The End of Growth: Adapting to Our New Economic Reality by Richard Heinberg. New Society Publishers 2011.
Since World War II, economic thought has been dominated by Keynesian theory, developed by John Maynard Keynes, and neoliberal theory as espoused by Milton Friedman and others. Thatcher and Reagan both relied on advice from neoliberals and a nearly worldwide embrace of Friedman’s recommendations led predictably to increased inequality between the rich and the poor, and more frequent and severe economic bubbles and crashes.
Neoliberals believe that economic growth can best be promoted through a laissez-faire, government butt-out approach that assumes that the market always knows best. Keynesians believe economic growth is best achieved through appropriate government intervention as necessary. But both approaches share in common the belief that a sound economy is based on continuous, never-ending growth.
Growth ceased in the financial crash of 2008 that hit many nations. This is problematic for neoliberal thought, as the bank deregulation that neoliberals promote was central to the implosion of the financial system. However, government intervention in the form of stimulus packages and bail-outs has failed to return the economy to business-as-usual, confounding Keynesian theory.
In fact, the economy can perhaps be described as treading water, going nowhere fast. In newscasts, economic recovery is still being described as “fragile”.
Heinberg argues that the failure of the economy to rebound reflects a more fundamental problem than just the misdeeds associated with the 2008 crash. It is a reflection of the limits to growth.
It seems pretty obvious that, given a planet with a finite set of resources and space, infinite growth is simply not possible, yet there is a great deal of resistance to the reality of limits to growth. Here in Canada, the government invests taxpayer dollars in television campaigns that assure us all they are working hard on economic growth and all is well!
Oil is an obvious problem for continued growth. Peak oil doesn’t mean that there is no more oil, but that production is no longer increasing. The easiest to find, cheapest to produce oil has been used up. The United States uses more than 18,000,000 barrels of crude oil a day. It produces about half of that domestically, with recent increases in production resulting from new technologies for shale extraction. The rest, some 9 million barrels a day, is imported. Prime Minister Harper likes to promote Canada as a big producer, but the U.S. imports less than 3 million barrels a day from the Alberta tar sands. Even with major increases in tar sands production, that leaves a significant shortfall. The rest comes from sources around the globe.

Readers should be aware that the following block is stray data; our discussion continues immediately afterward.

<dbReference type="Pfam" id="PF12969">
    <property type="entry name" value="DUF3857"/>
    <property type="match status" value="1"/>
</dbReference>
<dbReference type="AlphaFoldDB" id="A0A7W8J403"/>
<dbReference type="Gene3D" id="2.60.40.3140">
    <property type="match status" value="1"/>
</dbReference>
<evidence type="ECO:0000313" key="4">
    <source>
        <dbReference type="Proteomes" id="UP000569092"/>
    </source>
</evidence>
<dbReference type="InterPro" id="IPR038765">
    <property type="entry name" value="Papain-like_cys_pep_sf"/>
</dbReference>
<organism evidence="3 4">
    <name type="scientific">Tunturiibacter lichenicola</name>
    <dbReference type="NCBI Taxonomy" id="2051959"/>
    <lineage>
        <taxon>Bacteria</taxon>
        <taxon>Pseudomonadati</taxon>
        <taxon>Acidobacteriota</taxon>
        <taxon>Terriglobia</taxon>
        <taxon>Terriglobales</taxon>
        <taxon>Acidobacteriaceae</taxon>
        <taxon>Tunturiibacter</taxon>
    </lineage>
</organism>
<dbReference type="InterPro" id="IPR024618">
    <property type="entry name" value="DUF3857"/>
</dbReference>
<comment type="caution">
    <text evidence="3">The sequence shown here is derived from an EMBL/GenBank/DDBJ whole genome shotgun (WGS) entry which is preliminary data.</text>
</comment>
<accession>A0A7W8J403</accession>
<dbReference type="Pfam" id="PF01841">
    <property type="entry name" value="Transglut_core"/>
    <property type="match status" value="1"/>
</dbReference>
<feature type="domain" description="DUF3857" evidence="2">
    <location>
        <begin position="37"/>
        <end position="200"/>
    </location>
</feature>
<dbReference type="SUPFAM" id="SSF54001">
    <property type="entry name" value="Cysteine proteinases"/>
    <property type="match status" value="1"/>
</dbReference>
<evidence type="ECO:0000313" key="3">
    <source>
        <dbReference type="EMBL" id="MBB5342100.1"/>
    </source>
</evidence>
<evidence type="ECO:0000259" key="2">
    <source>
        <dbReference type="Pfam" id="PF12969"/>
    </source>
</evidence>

But it’s not just oil that is peaking. It’s just about everything. World grain stocks, for example, peaked in 1986. Agriculture has become the single biggest source of impact on the planet, connected to soil salination (through irrigation), deforestation, loss of habitat and biodiversity, fresh water scarcity, pesticide proliferation, pollution of water and soil. Fertilizer use world wide increased 500% from 1960 to 2000, resulting in dead zones in the oceans from fertilizer runoff into rivers. Peak phosphorus production was reached in 1989. Does peak phosphorous mean peak food?
If economic growth requires further stimulus from governments, where will the money come from? Many countries and states are already on the brink of bankruptcy.
Heinberg provides a primer on economic theory and the status of continued growth as a viable reality. He considers arguments that rely on innovation, substitution and efficiency to keep the economy growing and finds them lacking. He looks at important issues such as the state of the rising Chinese economy, population stress and income inequity. Finally, Heinberg looks at the alternative to growth, a steady-state economy, and examines options beyond our current status quo. Many interesting projects such as Transition Towns and the Natural Step eco-municipality movement are already underway. Will it be too little, too late?
The End of Growth offers readers many interesting ideas and insights to ponder and is highly recommended. Richard Heinberg is a Fellow of the Post Carbon Institute. Don’t have time to read the book? There are a number of short videos available for viewing on Youtube featuring Richard Heinberg and/or the Post Carbon Institute. Here is a short, entertaining history of economic growth and where we are heading.